Summer in Istanbul is horrid. The humidity intensified by vast agglomerations of concrete apartment blocks and few trees to speak of, it’s as though someone turned a huge reflecting mirror on the city. Anyone who can flees. The luckiest have summer houses on the coast or on lake shores, houses that are often bigger and better equipped than what they have to put up with back home. At some point in our lives we all want to live somewhere like this, with nothing to bother us save a bit of rain.
I am sure that if I had taken this photo back in the 1940s I’d be rather pleased with myself. I would certainly congratulate myself for having the presence of mind to tilt the camera, while using the rule of thirds to have the road dissect the line between the two trees would demonstrate to me, if no one else, I had a sophisticated grasp of composition. No idea where it is but Turkey is big enough to have long roads stretching out to nowhere.
Turkey’s heaviest winter snows begin in Siberia and for weeks meteorologists tracking their course can predict their arrival in Turkey. By the time they reach the west they have usually weakened but if they haven’t they can cripple Istanbul, partly because, being in an earthquake zone it is built on a series of steep hills but also because the traffic system is so bad a jam on one freeway system can quickly spread to another. My guess is that this was taken in Uludere, a ski resort outside of Bursa.
Some of the most renowned classical Greek literature is set on the Turkish coast, where four marine systems, the Black Sea, the Marmara, the Aegean and the Mediterranean connect. The erotic element is strong. This was a part of the world where the coast provided all that was needed, the climate was mild, the seas rarely turned bad and people had time on their hands. The sea still has a hold over national identity but these days old Greek towns like Bodrum are full of foreign tourists, the sea is littered with plastic bottles, bandages and other rubbish and eroticism means a quick shag on the beach after half a dozen pints. You feel as though something has been lost.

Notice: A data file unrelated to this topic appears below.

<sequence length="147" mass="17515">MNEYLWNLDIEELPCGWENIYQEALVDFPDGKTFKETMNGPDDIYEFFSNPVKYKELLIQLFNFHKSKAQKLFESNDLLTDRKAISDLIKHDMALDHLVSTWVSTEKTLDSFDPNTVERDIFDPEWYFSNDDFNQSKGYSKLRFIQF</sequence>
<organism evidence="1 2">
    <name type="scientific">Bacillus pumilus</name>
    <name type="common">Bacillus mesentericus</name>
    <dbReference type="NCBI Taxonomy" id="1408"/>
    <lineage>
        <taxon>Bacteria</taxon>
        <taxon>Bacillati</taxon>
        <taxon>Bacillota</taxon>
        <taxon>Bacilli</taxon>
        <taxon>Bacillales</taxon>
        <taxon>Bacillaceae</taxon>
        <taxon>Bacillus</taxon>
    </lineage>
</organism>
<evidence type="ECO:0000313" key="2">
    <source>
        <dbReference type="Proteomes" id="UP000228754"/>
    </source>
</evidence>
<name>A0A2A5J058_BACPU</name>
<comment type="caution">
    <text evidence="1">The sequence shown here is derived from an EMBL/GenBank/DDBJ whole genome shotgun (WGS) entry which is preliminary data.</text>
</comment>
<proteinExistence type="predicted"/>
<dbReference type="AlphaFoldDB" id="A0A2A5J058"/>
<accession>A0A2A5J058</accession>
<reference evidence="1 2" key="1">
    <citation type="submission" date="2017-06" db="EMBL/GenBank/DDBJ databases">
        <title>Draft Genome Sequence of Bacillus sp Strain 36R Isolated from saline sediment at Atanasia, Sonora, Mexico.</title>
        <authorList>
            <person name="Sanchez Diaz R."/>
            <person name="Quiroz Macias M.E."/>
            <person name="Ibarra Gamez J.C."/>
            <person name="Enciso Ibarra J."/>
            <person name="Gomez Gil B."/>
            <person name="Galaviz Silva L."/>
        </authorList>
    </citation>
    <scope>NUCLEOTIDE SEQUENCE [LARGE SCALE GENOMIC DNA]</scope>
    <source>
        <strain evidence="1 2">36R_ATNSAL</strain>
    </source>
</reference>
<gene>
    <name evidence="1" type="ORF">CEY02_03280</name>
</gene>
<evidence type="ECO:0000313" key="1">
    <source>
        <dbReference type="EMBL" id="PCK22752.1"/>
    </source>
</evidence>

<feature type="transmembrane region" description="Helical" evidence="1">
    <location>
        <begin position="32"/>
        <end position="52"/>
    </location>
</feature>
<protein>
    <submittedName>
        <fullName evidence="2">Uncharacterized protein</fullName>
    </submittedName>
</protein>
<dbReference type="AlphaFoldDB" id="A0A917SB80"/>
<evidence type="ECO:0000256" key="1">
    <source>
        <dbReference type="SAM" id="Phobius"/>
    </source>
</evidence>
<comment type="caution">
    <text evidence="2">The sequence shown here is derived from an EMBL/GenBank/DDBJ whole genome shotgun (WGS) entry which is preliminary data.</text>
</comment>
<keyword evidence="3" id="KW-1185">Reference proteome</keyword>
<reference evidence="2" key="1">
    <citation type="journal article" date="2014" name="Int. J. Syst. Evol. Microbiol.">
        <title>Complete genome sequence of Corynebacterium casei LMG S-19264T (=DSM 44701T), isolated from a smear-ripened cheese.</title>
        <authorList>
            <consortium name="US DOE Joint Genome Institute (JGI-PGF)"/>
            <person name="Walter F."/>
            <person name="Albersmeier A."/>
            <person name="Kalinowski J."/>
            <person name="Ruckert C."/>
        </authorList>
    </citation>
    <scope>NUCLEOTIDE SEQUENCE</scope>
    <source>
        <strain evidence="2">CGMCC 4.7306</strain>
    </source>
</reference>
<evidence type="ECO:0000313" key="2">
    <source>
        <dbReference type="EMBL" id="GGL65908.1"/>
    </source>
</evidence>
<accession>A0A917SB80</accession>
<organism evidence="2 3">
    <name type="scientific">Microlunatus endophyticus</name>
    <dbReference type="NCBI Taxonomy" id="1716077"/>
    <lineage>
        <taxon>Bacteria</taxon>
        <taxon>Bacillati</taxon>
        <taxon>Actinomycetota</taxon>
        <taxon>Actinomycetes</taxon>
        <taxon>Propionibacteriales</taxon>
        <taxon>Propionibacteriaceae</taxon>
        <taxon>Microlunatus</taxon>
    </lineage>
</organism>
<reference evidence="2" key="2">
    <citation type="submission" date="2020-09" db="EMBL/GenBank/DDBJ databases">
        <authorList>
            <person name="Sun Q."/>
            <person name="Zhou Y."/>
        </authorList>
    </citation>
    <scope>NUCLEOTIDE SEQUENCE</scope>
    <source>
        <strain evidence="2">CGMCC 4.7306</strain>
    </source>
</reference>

A friend pointed out that his eyebrows are perfectly aligned with the horizon and you do think that if they were slightly higher or lower some inner harmony in this image would be missing. It could be anywhere though you know he belongs to the eastern part of Europe. It’s the outfit that gives that away. This is a part of the world where it’s not unusual to see farmers turn up to work the fields in a suit and tie.
At first glance this looks like a village scene but it could also be along Istanbul’s ancient walls, close to the city centre. For years the walls were given over to gypsies and squatters and had a dangerous reputation. Most of the people living there had moved from villages in the east and adapted the ruins to their way of life, embarrassing officials who imagined Istanbul as a modern metropolis.
In a few years all that will have disappeared as the Government continues its redevelopment of the city but the clean-up involves moving the people out, to where, the government doesn’t know yet. It just wants them out.
One of those photos that tell you all you need to know without giving the location, the date or why it was taken. This could be any town or city in Turkey C1940; the whole country looked dishevelled as though it might have been knocked together just a few weeks earlier and run down as if it had been allowed to fall apart for decades. Note the rear tyre rim on the truck, the ambulance behind the truck and the general condition of the buildings. Nothing works and nothing can be thrown away.